The new book, Pocketful of Posies: A Treasury of Nursery Rhymes includes many cats made in my new Halloween costume style. The head is a wooden bead, with face painting and a felt hood with ears attached. The cat’s paws and chest are whitened with acrylic paint. The fiddle is felt, with a thread-wrapped wire neck and bow. The illustration’s existing brown border was wide enough to cut in a wavy pattern, so I didn’t add another felt border. After several tries with different colors, I chose a blue pima cotton for the blanket stitched edging.   

   

I then embroidered my initials and the date with some variegated dark purple raw silk thread. It called out for embellishment, so I started doodling along the border with light blue raw silk thread.  

  

The light blue line lacked contrast, so I outlined it with a single strand of orange embroidery floss.   

  

For the corners, I added  spirals and unintentionally doodled a pattern in the Celtic style.  After outlining a few sections, I decided that the orange floss attracted too much attention, so I ripped it all out. That’s what is so great about stitching, you can change your mind mid stream. Borders, like any kind of framing, should compliment the artwork, not compete.  

  

I thought that a little height and firmness would perk up the border, so I added 32 gauge florist’s wire to the outside edge.  

  

I then covered the wire with 2-ply orange/red variegated embroidery floss.  

  

At this point, I was glad that I’d removed the orange outline around the doodles and saved the color for the outside edge, which defined the border against the upholstery fabric background.  

  

I bent the wavy wire so that it lifted up the outside edge.  

  

Here is the finished “Hey, Diddle, Diddle!” piece, ready to frame for the traveling exhibit of original art.  

 

My husband, Rob, has been making shadow box style frames in the basement. He’s doing a beautiful job and the 51 cherry wood frames are about half way done. We are both making progress toward the Sept. deadline for the first show in Falmouth.

Note: See other posts from the Pocketful of Borders series here.

Wee Folk: Pearl & Urchin

I took Pearl and Urchin out for a climb up a beech tree. They patiently waited and stayed still as I took their picture. We were all quiet as I played with my camera, adjusting the aperture and speed settings.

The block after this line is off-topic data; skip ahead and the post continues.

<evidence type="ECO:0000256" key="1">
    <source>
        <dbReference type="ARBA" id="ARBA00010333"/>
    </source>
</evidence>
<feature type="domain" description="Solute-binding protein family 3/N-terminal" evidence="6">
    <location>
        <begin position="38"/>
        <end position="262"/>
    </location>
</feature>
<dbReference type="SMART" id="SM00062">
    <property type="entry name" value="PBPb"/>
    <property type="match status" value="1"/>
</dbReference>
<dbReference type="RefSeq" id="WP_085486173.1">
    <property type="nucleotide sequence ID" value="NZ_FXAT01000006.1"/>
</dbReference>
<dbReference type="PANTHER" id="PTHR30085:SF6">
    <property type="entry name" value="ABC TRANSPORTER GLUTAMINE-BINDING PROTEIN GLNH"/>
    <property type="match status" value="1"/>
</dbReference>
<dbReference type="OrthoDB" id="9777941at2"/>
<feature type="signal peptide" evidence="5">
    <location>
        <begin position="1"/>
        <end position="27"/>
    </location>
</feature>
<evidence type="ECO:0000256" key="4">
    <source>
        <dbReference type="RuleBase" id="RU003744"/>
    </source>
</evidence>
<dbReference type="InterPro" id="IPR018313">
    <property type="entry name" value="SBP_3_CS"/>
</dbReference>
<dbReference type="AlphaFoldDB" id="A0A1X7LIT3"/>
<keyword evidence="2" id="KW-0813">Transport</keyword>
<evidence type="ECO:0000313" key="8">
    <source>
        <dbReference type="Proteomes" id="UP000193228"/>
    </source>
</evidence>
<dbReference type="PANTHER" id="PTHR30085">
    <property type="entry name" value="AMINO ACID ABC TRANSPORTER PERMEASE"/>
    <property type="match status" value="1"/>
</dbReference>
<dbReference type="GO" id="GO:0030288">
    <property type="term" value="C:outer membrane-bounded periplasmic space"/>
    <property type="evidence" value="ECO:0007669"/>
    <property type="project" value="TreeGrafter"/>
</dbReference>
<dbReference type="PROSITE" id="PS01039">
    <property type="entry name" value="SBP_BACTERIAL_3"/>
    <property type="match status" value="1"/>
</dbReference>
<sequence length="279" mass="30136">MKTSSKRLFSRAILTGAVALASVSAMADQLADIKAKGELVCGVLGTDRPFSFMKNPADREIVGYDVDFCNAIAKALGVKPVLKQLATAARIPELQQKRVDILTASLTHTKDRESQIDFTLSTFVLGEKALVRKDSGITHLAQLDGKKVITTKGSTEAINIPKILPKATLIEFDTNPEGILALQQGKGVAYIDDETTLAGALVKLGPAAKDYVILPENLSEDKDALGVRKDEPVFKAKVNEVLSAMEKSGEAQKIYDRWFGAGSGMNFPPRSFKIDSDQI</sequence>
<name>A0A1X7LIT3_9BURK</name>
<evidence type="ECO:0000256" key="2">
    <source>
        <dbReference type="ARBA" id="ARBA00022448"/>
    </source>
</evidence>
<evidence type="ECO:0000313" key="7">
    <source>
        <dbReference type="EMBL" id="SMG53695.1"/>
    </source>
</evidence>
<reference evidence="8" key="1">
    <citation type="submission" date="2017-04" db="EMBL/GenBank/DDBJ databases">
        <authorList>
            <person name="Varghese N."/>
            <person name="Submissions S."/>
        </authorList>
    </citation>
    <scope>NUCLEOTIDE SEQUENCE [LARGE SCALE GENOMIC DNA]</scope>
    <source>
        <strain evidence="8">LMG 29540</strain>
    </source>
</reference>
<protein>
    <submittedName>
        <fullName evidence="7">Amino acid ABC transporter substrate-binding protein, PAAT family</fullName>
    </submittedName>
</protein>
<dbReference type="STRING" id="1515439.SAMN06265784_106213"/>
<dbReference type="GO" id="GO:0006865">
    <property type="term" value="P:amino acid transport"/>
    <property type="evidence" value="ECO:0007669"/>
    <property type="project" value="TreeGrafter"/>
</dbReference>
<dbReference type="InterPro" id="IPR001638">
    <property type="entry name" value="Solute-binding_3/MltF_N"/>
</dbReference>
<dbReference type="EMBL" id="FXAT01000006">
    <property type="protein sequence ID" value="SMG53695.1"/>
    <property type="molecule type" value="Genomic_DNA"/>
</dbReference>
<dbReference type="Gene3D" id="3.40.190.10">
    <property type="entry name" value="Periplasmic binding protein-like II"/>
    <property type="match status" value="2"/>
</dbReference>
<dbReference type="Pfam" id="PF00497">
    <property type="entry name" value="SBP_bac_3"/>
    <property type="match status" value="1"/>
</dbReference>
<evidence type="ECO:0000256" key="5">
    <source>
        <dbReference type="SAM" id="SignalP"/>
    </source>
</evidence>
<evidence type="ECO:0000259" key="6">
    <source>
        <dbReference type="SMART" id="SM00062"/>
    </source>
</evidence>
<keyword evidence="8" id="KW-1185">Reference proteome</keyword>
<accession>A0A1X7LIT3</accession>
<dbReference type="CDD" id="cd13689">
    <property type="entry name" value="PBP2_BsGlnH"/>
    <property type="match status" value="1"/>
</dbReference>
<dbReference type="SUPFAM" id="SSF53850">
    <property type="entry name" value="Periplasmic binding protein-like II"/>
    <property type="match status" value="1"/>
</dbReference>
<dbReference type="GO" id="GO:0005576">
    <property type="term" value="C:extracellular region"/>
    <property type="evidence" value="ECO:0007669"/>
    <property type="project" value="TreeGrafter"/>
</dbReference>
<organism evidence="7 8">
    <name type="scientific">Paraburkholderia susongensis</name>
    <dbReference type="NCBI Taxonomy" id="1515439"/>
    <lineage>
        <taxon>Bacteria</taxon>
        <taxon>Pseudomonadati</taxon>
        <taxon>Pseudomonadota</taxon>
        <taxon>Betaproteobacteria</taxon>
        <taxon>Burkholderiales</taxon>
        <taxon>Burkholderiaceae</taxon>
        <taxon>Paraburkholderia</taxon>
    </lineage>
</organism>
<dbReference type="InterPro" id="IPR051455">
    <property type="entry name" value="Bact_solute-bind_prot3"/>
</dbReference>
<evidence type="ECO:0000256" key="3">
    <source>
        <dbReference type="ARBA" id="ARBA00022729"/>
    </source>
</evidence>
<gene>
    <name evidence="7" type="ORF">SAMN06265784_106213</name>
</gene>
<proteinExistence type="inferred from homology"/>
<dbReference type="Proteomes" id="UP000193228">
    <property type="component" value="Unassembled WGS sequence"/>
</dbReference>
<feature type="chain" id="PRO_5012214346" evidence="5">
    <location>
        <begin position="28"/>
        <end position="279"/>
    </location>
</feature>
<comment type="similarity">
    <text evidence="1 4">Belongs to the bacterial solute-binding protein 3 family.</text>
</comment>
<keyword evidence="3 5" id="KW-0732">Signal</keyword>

I suppose you could call Pearl and Urchin “retired”, a term used in the collecting business for sold out. They were the models for a Ltd. Edition and there are 25 other pairs out in the world. After a few years spent sealed in a plastic bag, I thought they could use some fresh air. 

Close-ups (gardens)

How fair is a garden amid the trials and passions of existence.  ~Benjamin Disraeli

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Here are a couple of pieces that I made in 1982, when I was transitioning from 3d sculptural work to flatter, framed pieces. I started using the term “fabric relief” about then because people kept asking what they were called. It’s still hard to explain what I do at cocktail parties!

The water coming out of the hose is metallic thread. The figures playing croquet are very early “wee folk” with cloth heads instead of the painted wooden ones I use now.

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This is a detail from the strawberry garden scene in a illustration from Mary Had a Little Lamb. The stones were glued onto the velveteen background fabric.

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Here’s another Mary character in her garden, this one from The Hollyhock Wall. Her hair is wool fleece and the background is embroidery on dyed velveteen.

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“Eleven, Twelve, dig and delve”. This illustration is part of a rhyme in Pocketful of Posies.  The straw hat is made with thread wrapped wire and the spade blade is a heart charm.

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Note: See other posts in the Close-ups series archive here.

Inspiration: flower garden in July

With a good balance of sun and rain, along with warm temperatures early in the spring, it’s been an incredible garden season. Both vegetables and flowers are healthy and beautiful. At this point, I just grow flowers that are easy and take care of themselves. If they live through the winter, I divide the plants in the spring and give them away or find new ground to cover.

I forgot to cut back the trumpet vine this year and it looks more like a tree than a vine.

The clematis is so showy and brilliant purple.

Lilies are taking over!

I love the way hydrangea look at their different stages of growth. This could be clusters of french knots or seed beads.

More and more lillies.

Pocketful of borders (Queen of hearts)

detail from "Queen of Hearts" from "Pocketful of Posies" 2010

I’ve been continuously working on the illustrations from Pocketful of Posies, getting them ready for framing. The traveling show of original fabric relief artwork will be launched in mid-Sept. and my husband just began making the wooden shadow box frames. Here’s a series of pictures of the “Queen of Hearts” rhyme, showing the process of adding an additional felt  and metallic braid border and mounting it on red upholstery fabric.  

   

  

  

  

  

  

  

  

Note: See other posts from the Pocketful of Borders series here.